ANDREW ADONIS: This is Brexit’s week of Waterloo

Prime Minister Theresa May. Photo by Dan Kitwood/Getty Images.

Prime Minister Theresa May. Photo by Dan Kitwood/Getty Images. - Credit: Getty Images

A 21-month extension on leaving the EU could be the decisive victory in the war of Brexit, says Andrew Adonis.

The struggle to defeat Brexit is turning into a political version of the Napoleonic Wars – protracted and diffuse, with months, even years, of indecisive engagements. But we may be approaching Waterloo.

First off next week is the 'second meaningful vote' – a re-run of what turned out to have been the 'first meaningless vote' by MPs to reject Theresa May's deal seven weeks ago, a vote itself delayed from December 11.

Barring a miracle, May will lose this vote by a decisive margin, although by less than the majority of 230 votes of last time. After last week's procedural wrangling between May and the House of Commons – another constant feature of the Brexit wars – two votes will then follow a day later: on whether parliament wants no-deal, and whether it asks the government to seek an extension of the Article 50 negotiating period so Britain does not anyway crash out of the EU in three weeks time on March 29.

No-deal will certainly be rejected. It is what happens with an Article 50 extension which is crucial. What matters is not so much the initial parliamentary vote next week, which will very likely be to support a government proposal for a 'short' extension of two or three months, but rather the negotiation which then takes place with the EU in the run-up to the European Council on March 21.

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It is these UK-EU negotiations on an extension, in the very shadow of Brexit Day, that could herald Waterloo. Like the Duke of Wellington's final encounter with Napoleon, it looks set to be 'a damn close run thing'.

What will the EU do in response to May's gambit for a two- or three-month extension? If the EU simply grants her request then it is battle deferred not battle resolved, since May will almost certainly try for a 'third meaningful' vote as the next Brexit cliff edge approaches in May or June. The same alternatives – a referendum or a further extension of Article 50 to avoid another imminent no-deal – would be in play, and yet a further Article 50 extension would soon be on everyone's minds.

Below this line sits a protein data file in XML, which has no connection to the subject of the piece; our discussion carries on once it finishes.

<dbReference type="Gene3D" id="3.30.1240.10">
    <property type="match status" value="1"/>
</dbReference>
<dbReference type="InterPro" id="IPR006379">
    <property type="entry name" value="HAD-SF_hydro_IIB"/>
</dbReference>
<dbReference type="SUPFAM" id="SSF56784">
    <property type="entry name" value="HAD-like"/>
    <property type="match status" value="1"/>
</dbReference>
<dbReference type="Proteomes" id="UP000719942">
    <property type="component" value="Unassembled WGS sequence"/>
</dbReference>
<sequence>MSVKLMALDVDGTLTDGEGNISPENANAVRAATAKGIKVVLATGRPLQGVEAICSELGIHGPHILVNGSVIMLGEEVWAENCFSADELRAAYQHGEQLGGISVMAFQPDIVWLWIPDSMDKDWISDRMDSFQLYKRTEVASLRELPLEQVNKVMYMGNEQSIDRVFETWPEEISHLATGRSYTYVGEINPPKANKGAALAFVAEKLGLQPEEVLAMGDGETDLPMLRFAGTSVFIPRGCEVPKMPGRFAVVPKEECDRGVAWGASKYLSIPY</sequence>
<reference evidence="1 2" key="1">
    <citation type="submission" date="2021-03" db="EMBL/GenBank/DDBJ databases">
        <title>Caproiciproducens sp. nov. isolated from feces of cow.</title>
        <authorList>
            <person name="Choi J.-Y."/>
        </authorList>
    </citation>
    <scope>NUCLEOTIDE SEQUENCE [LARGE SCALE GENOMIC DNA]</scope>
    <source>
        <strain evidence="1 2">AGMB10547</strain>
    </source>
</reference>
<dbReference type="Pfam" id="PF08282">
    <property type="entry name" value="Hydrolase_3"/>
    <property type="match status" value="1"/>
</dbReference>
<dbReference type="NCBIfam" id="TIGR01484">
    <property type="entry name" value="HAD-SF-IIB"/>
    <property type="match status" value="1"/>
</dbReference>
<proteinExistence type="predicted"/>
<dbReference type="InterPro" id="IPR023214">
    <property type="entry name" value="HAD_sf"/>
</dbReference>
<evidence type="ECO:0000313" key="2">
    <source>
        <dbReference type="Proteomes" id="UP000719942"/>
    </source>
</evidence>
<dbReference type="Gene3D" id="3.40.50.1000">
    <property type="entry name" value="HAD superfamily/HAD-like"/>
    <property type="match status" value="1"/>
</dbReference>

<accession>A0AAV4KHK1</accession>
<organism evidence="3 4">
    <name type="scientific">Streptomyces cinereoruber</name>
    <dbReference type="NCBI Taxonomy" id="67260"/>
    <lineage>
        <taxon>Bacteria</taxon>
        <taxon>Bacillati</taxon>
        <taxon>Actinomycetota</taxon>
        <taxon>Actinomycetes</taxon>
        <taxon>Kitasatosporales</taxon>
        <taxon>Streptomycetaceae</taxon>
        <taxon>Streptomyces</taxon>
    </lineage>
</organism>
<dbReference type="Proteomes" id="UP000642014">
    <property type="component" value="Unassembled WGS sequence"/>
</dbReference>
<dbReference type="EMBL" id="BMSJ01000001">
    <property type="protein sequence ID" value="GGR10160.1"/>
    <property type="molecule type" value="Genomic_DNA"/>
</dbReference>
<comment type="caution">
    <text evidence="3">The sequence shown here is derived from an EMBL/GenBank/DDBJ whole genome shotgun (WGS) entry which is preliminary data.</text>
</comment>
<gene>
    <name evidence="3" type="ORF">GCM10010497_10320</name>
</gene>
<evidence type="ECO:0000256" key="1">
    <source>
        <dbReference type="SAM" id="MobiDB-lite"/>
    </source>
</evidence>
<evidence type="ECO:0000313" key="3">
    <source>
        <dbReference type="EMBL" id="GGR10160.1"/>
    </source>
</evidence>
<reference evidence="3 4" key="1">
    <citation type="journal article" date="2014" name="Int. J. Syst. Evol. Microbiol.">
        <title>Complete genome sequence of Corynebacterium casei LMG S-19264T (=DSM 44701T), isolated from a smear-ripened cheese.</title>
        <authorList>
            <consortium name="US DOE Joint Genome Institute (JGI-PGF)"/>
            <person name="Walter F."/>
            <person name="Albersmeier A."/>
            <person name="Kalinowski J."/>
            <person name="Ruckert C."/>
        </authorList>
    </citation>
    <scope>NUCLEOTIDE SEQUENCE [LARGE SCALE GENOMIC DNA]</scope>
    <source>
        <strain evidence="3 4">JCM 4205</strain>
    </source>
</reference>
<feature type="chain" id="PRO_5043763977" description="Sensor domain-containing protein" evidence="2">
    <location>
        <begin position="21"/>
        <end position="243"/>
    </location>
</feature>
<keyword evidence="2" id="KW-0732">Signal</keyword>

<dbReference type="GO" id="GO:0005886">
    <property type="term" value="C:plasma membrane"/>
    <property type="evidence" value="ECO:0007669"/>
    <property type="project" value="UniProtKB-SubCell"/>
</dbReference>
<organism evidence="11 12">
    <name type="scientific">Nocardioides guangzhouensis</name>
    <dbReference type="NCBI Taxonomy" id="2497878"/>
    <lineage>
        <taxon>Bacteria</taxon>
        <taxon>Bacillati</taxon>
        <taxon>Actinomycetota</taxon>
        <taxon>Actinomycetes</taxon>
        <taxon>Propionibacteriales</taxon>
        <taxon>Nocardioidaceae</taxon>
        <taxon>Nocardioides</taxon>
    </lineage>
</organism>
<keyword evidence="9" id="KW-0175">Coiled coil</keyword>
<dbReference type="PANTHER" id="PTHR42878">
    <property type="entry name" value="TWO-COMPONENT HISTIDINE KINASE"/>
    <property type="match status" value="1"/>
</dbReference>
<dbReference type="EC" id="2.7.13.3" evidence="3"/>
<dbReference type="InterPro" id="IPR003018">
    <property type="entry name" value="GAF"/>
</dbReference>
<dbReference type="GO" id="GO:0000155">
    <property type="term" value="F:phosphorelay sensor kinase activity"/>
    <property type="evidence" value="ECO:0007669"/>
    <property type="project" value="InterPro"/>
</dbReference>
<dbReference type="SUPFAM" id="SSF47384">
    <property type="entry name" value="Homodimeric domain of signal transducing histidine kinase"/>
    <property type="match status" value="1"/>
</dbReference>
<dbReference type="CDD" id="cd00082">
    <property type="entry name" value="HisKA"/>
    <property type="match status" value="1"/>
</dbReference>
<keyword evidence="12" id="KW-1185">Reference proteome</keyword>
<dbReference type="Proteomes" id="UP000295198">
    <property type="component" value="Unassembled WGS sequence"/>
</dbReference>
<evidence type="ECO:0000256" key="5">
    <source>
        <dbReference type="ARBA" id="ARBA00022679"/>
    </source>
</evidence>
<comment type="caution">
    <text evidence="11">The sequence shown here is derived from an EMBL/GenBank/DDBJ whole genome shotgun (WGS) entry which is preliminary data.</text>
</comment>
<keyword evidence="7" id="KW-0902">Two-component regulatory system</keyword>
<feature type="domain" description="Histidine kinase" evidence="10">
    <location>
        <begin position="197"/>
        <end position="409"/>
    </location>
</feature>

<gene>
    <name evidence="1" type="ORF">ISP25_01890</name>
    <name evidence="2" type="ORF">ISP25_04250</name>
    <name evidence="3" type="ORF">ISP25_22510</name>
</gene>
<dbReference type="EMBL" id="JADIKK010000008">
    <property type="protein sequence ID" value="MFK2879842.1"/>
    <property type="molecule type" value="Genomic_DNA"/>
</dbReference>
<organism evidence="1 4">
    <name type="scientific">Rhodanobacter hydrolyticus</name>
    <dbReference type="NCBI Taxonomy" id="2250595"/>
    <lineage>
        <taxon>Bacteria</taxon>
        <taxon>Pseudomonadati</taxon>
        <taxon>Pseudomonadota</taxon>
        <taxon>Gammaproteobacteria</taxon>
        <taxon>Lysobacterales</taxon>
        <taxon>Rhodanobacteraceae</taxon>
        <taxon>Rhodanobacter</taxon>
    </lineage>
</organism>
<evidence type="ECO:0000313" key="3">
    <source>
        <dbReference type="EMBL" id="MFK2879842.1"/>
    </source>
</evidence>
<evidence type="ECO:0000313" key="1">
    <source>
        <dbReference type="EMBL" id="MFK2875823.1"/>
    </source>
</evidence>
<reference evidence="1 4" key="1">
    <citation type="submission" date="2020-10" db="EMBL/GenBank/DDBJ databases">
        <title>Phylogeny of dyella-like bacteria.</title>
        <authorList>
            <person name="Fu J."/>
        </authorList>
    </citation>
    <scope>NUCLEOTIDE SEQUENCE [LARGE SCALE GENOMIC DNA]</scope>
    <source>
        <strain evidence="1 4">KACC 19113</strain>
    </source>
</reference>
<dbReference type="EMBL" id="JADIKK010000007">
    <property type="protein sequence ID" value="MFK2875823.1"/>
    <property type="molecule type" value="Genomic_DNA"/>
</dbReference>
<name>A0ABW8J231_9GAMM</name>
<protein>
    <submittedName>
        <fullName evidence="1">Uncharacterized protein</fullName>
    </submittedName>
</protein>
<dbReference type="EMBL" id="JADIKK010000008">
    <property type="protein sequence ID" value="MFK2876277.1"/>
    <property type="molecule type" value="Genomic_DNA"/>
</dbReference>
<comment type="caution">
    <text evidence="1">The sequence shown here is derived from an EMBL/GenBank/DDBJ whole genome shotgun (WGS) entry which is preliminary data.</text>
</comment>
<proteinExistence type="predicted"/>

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The more subtle, and game-changing, response by the EU would be to offer May a far longer extension than three months – and to do so in the form of a maximum period, not a set period. The most powerful response would be to make this a maximum of 21 months – right through to the end of 2020 – which leaves ample time to hold a referendum without any further extension of Article 50.

Macron and other EU leaders have started talking about a longer extension, but as a set period. This is unviable if May rejects it. And she would be likely to reject it, as it would make her 'my deal or no-deal' strategy untenable. The EU could not credibly seek to force the UK to stay in the union for longer than we wish to do so, so the upshot would be agreement on May's short two/three month extension.

However, a maximum extension period, with it possible for the UK to leave at any point short of its termination, is a wholly different proposition. It doesn't matter if May says she 'definitely' doesn't want more than two or three months. The EU response would be: 'Fine if you can agree the present deal by the end of June, but since we are not convinced on past form that you can do so, we are giving you a longer period too, without the need for any further crisis negotiation this year.'

It is profoundly in the EU's interests to adopt such a course since the EU 27 – especially Ireland – need to avoid a catastrophic no-deal almost as much as the UK, more so in the case of Ireland given the border situation.

This 'up to 21-month extension' would be Waterloo – the decisive victory in the Brexit wars after years of inconclusive battles – since it makes it likely that the ultimate resolution would be for the UK to stay in the EU.

It would undermine any attempt by May to reimpose a 'my deal or no-deal' crisis on parliament. Something like the proposal from Labour backbenchers Peter Kyle and Phil Wilson, whereby parliament votes formally through the May deal but only with a referendum giving a Remain choice, becomes the face-saving formula all round.

What of the European parliament elections scheduled for late May? If Britain is still in the EU by the start of July then these would need to be held in the UK unless there is an EU treaty change. So the 'up to 21-month' solution needs to include an agreement by the EU to a short treaty protocol cancelling EU elections for any country engaged in Article 50 negotiations. Since the EU has as little interest as Britain in holding EU elections here while we are in limbo, this should be do-able.

To achieve all this requires strong strategic EU leadership. Varadkar, Macron, Tusk, Merkel – all have a vital interest in the smooth demise of Brexit. Between them they can sort this.

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